Workers Hammer No. 236

Autumn 2016


Turkey's failed coup: both sides bad for workers

Down with the state of emergency!

The following article is reprinted from Workers Vanguard no 1093, 29 July 2016.

On 15 July, sections of the blood-soaked Turkish military launched a failed attempt to oust the government of Islamist autocrat Recep Tayyip Erdogan. Theories abound as to who was behind the coup. Erdogan claims that his erstwhile Islamist ally, Fethullah Gulen, living in Pennsylvania, orchestrated it. Gulen denies any involvement and claims that the coup was Erdogan’s doing in a bid to consolidate power. Others say that it was a plot by the imperialists. Although Erdogan quickly declared that order was re-established, 14 Turkish naval ships went missing as did the commander of the Turkish navy. We don’t know who the coup plotters were, but one thing is clear: the only position in the interest of workers was to oppose both the Erdogan regime and the coup.

Memories are still sharp of the repression rained down on trade unions, the left, Kurds and others after the bloody 1980 military coup. Some 650,000 people were rounded up; 14,000 had their citizenship revoked; 30,000 fled the country; hundreds were killed. The military junta banned the Kurdish language and carried out a war of terror against the Kurdish people. In the urban centres, the labour movement was strangled and the left decimated.

Today, it is the Erdogan regime (which has recently been butchering the Kurds) that is intensifying repression, using the coup attempt to quash opposition — real or perceived — and further consolidate power. Shortly after the coup attempt, Erdogan began raising the prospect of re-introducing the death penalty. On 20 July, he declared a three-month state of emergency, giving his government and police forces sweeping powers, including a new measure extending the time people can be held without charge from four to 30 days. More than 100 generals and 6000 military personnel have been arrested. Tens of thousands of public officials, including judges, have been sacked. Universities and schools have been a particular target, with 15,000 teachers and staff tossed out of their jobs. More than 20 TV and radio stations have been shut down and news websites blocked. The repression has now spread to the labour movement, with 19 trade unions shut down. As Erdogan put it, for his regime, the failed coup was “a gift from God”.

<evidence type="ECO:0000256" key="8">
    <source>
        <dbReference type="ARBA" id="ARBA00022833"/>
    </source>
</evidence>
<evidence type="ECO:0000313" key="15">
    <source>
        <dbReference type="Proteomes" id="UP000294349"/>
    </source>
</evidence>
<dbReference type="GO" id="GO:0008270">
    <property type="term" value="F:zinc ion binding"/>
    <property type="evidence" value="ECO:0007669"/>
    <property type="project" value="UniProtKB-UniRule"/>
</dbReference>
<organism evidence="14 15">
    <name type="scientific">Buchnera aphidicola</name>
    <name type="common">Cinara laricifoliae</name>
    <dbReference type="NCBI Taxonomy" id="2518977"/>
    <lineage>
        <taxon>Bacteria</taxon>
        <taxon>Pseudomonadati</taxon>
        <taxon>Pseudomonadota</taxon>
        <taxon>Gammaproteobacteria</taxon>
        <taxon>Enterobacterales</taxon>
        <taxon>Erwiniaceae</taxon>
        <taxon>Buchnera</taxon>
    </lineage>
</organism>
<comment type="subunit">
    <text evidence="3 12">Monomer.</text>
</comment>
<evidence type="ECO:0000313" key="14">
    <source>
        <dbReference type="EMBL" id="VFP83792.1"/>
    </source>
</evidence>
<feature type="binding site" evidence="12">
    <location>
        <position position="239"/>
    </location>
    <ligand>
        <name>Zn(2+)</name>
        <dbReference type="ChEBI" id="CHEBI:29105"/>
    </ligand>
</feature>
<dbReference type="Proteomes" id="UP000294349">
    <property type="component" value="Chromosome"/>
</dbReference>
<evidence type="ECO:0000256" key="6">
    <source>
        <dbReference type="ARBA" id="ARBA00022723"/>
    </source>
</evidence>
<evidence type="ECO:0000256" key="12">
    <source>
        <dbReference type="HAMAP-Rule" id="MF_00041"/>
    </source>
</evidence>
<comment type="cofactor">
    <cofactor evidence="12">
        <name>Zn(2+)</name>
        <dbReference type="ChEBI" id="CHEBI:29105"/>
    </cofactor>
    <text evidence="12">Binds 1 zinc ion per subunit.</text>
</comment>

On the night of the coup, Erdogan, from an undisclosed location, called on his supporters, including through the mosques, to mobilise in the streets. They did, called out by fundamentalist imams throughout the cities. Erdogan and his Justice and Development Party (AKP) will doubtless use the botched coup to accelerate the ongoing Islamisation of Turkey, which will target any proponent of secularism and especially women, the left and minorities. There are reports of women in Western dress being attacked on the streets, and at least one religious group, the Ismailaga movement, has issued a decree ordering women to stay home. According to the Jacobin website (18 July), Islamist thugs, sometimes with the support of the police, attacked leftist Kurdish and Alevi (a religious minority) neighbourhoods in Istanbul, Ankara and Antakya the night after the coup.

Erdogan’s repressive measures have not stopped a slice of the pseudo-socialist left from hailing his victory over the coup plotters as a wonder of “democracy”. On 18 July, the US International Socialist Organization reprinted an article on its website that rejoiced that the Islamist Erdogan was “saved…by the Turkish masses” and praised “the heroic fight put up by ordinary people to defend what remains of democracy in Turkey”. Two days earlier, the British Socialist Workers Party (SWP), which has supporters in Turkey, had issued a similar statement, fawning over “the way in which the plotters were beaten, by popular mobilisation” and claiming that this “could open the way to a more democratic Turkey”. The SWP urged on Erdogan’s purges: “The first task is to make sure the coup has been broken and that anti-democratic elements are purged from the armed forces.” And the regime’s next task was to shut down the trade unions!